Injury Prevention Policy
Documenting the Cause of Injury
How do we know if there is an injury problem?
Public health workers monitor the population for the occurrence of certain adverse health conditions and the risk factors for some of those conditions. In most states, injuries are among the fatal and non-fatal conditions that are monitored (1). This systematic, ongoing collection of data is termed surveillance. Surveillance data are useful for indicating the magnitude of the problem, identifying new problems, examining trends, and assessing the success of injury prevention efforts. These data are primarily gathered from information on death certificates and hospital discharge forms.
Policy & Details
Emergency physicians, nurses, and EMTs shall receive training in capturing information about the intent, causes, and circumstance of injury-related incidents and the appropriate documentation of such in the EMS report or medical record.
Physicians, nurses, and paramedics are required to attend continuing education courses in their specialty. Some of these courses contain information about the mechanism and biomechanics of motor vehicle trauma and how this may effect treatment. However, the applicability of this information to injury prevention is seldom discussed. It is important to ensure that health workers are made aware of the benefits of uniform and reliable recording of the circumstances of each injury on patient records so that this information may be properly coded. Only then will this information be useful for injury prevention.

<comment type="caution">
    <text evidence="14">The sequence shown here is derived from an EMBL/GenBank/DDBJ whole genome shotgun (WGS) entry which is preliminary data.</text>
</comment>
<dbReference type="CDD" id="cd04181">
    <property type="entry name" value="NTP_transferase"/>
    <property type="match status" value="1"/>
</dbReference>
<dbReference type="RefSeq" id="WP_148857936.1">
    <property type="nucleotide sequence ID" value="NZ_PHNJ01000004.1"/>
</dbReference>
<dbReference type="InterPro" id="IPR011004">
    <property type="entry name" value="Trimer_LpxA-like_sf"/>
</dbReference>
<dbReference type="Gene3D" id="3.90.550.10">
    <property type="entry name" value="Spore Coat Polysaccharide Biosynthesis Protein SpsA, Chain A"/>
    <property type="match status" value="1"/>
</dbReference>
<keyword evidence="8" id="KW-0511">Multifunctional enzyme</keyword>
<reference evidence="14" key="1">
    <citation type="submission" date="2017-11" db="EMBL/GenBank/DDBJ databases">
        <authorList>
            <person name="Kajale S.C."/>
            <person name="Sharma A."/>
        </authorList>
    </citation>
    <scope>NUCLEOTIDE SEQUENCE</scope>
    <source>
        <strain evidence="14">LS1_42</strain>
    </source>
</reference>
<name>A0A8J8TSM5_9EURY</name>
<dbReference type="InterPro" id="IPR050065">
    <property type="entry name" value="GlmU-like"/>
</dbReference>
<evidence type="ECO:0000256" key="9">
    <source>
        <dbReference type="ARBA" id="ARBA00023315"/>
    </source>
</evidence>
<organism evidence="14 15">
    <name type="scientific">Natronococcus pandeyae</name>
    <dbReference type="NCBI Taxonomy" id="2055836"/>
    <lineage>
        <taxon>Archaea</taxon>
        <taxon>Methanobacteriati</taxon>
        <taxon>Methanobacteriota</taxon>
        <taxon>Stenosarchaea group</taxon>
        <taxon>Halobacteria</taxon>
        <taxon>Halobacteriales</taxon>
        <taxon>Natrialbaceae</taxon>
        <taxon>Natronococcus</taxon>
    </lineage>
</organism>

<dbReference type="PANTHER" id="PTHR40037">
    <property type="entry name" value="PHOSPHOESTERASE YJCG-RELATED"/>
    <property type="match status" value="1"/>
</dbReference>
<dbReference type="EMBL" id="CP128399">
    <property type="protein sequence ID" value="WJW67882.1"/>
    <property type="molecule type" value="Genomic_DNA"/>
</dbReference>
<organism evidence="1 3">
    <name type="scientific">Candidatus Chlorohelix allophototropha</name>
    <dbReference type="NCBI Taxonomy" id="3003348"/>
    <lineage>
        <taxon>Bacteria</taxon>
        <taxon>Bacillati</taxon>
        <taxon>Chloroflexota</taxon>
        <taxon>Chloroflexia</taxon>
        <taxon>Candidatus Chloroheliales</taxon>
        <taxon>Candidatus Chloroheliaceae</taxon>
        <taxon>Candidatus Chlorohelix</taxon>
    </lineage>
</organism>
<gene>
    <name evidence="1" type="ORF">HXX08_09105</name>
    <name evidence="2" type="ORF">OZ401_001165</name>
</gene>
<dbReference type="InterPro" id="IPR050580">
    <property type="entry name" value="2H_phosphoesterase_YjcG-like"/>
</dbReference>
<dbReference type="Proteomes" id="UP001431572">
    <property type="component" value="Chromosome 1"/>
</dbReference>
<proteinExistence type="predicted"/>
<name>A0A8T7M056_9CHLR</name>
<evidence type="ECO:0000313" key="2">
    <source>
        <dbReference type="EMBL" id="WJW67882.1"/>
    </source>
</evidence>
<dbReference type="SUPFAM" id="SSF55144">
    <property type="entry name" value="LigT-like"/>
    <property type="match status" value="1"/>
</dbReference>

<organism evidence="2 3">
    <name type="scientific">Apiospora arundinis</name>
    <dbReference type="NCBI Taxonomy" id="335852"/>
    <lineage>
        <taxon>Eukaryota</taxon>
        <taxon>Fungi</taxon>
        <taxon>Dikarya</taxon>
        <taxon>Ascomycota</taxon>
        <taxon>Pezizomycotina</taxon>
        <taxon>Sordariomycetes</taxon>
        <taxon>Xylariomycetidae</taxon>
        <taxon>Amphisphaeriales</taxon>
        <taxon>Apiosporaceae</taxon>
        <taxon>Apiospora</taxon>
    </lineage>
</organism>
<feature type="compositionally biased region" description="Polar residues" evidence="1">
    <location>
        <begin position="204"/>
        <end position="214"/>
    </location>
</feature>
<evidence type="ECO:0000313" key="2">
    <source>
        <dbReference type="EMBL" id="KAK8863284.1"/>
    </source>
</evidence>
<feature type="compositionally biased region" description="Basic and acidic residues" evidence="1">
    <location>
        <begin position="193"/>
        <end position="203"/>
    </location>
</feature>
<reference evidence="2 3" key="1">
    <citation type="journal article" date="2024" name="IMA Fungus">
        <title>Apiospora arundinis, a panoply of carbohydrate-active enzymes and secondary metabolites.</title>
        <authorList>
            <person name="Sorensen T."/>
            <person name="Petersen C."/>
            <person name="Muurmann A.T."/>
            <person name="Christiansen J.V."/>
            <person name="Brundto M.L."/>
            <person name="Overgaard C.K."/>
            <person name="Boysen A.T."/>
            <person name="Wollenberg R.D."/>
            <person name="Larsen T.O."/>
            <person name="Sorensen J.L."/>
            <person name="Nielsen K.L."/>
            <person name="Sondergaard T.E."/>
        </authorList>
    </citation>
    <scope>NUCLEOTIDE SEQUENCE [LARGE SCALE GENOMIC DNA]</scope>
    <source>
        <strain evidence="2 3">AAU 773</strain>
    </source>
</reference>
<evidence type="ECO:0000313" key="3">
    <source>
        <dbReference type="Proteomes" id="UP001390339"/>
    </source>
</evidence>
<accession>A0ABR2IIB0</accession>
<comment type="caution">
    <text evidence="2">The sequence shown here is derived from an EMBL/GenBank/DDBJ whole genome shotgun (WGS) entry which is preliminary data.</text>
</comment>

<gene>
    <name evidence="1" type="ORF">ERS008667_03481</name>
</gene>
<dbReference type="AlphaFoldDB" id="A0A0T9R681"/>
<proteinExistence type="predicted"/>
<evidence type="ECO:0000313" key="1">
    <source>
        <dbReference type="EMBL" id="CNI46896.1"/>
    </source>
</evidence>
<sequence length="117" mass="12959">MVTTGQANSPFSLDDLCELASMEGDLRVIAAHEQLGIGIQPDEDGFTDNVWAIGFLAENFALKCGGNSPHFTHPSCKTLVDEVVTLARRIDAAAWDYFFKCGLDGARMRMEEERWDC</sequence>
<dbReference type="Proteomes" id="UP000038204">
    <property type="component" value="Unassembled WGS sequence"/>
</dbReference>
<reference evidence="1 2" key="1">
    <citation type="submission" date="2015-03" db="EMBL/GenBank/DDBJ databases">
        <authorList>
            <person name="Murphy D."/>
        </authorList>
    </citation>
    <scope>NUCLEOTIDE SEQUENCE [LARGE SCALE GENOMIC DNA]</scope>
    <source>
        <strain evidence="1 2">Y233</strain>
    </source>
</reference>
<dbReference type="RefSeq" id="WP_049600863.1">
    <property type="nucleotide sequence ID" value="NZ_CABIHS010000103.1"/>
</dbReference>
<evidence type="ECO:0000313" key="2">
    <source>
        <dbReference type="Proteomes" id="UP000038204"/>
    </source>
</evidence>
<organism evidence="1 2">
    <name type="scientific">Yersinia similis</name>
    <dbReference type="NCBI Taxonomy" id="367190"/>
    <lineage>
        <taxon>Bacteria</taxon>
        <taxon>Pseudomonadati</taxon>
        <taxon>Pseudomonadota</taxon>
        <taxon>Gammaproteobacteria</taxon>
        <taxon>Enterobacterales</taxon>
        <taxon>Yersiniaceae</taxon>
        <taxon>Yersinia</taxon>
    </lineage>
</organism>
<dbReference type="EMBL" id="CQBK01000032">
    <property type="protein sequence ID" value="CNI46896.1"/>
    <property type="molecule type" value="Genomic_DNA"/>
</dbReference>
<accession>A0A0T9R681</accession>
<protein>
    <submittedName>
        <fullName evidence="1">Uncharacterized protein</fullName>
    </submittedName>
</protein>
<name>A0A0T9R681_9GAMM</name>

Surveillance systems are the primary means by which injury researchers and prevention specialists identify and monitor changes in the magnitude of injury problems. Surveillance data can help direct priorities to the areas in greatest need for attention. For example, a community could track the frequency of head injuries among children. The hospital records may reveal that many of these injuries were due to bicycle crashes. The availability of accurate and complete data would be needed to advocate effectively for the establishment of an injury-related policy or program to prevent these injuries. Promoting the training of health care professional in improved history-taking and record keeping will improve the quality of injury data and will further the development and evaluation of effective interventions.
Lee Annest, Ph.D., Director
David Lawrence, Director
1. Annest JL, Conn JM, McLaughlin E, Fingerhut LA, Pickett D, Gallagher SS. How States Are Collecting and Using Cause of Injury Data. Washington, DC: Injury Control and Emergency Health Services Section, American Public Health Association, 1998.
Last modified: 2-August-2000.